Around May of 2008, the extended mission will transition to the second phase as the spacecraft approaches comet Boethin. In mid-December 2008, Deep Impact will come within 700 kilometers (435 miles) of Boethin. Passing by at more than 10 kilometers per second (6.2 miles per second), Deep Impact will only have about a half-dozen hours to make detailed observations.
"The comet hit by Deep Impact's probe, Tempel 1, was unusual compared to other comets we have seen up close," said Michael A'Hearn of the University of Maryland, College Park, Principal Investigator for EPOXI. For example, it appears that several pieces may have come together to build up the comet's nucleus, the lump of ice and dust that comprises the solid part of a comet. Second, comets vent gases as they come closer to the sun and warm up. Tempel 1 did this as well, but in an unusual way. Water vapor vents appeared all over the nucleus, as expected, but carbon dioxide only vented from certain parts.
Also, since comets are a mixture of dust and ice, scientists expected dust to be dragged out from any gas vent, but dust only came from the carbon dioxide vents. Third, there are some very smooth areas on the nucleus, as if something had flowed there. However, the comet's gravity is extremely weak, so scientists don't understand how any material could be pulled down to flow across the surface. Finally, there are circular areas with raised rims that resemble impact craters. However, craters haven't been seen on any other visited comets so far. Scientists are surprised to see them on Tempel 1 because it's hard to understand how craters would last, since the surface gets vaporized every time the comet's orbit takes it close to the sun.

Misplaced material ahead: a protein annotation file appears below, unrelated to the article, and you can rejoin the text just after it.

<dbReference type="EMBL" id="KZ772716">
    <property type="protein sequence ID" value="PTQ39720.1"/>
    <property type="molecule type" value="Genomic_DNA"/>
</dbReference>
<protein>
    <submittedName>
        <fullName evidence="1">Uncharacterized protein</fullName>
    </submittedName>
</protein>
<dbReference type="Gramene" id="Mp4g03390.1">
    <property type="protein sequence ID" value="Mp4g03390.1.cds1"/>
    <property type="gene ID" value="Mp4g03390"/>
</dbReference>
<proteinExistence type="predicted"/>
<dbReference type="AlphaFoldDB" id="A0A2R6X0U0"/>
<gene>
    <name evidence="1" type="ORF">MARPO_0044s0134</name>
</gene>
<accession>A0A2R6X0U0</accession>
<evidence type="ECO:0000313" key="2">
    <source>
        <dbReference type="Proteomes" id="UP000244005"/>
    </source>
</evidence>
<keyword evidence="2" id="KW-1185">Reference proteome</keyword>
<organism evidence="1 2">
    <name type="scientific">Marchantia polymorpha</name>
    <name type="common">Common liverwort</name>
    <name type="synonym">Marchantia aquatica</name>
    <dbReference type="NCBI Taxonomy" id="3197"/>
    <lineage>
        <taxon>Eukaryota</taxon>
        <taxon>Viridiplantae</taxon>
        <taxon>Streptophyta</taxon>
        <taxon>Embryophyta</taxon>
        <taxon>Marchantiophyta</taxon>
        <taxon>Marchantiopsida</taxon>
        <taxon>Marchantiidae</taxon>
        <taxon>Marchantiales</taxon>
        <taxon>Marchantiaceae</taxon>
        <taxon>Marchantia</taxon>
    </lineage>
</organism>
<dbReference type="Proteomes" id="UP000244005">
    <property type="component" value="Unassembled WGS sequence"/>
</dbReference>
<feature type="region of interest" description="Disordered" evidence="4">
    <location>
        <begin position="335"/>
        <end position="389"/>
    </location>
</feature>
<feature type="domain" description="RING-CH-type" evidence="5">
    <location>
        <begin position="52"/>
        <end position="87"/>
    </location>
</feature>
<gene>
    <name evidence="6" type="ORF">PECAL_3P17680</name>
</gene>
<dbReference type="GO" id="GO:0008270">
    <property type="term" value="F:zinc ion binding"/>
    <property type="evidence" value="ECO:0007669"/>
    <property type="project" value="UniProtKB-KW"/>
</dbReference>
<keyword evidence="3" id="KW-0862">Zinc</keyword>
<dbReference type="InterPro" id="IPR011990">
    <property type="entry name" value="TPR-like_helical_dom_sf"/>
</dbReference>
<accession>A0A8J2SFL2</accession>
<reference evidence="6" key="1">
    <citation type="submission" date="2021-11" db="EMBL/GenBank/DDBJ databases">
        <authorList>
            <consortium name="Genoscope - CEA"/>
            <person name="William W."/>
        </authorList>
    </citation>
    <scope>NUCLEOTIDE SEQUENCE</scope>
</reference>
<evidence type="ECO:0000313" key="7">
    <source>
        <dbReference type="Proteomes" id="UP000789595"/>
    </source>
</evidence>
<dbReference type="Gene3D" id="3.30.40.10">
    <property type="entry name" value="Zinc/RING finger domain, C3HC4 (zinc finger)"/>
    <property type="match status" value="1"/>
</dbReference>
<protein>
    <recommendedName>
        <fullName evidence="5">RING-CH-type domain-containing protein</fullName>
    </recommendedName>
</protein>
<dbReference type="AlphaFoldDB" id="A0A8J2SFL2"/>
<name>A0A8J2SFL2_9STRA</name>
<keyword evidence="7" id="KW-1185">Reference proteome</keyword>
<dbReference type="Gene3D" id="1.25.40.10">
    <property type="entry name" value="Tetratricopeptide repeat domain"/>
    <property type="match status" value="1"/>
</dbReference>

"We want a close look at Boethin to see if the surprises of Tempel 1 are more common than we thought, or if Tempel 1 really is unusual," said A'Hearn.
Deep Impact does not have another probe, so Boethin will not get hit, but the close-up view will allow the spacecraft's infrared spectrometer to make a map of the comet's surface composition, while the telescope observes surface features.
"It's exciting that we were able to combine two totally independent science investigations into a single project. However, both relate to understanding how solar systems form and evolve," said A'Hearn.
According to the team, comets and their asteroid kin are the leftover building blocks of planets, and might have contributed water and organic material to the ancient Earth, aiding the start of life. By observing extrasolar planets, scientists can compare them to our own and discover what we have in common, what we don't, and perhaps why.
"The EPOXI mission is short, sweet, focused, and gives a rich science return," said Deming.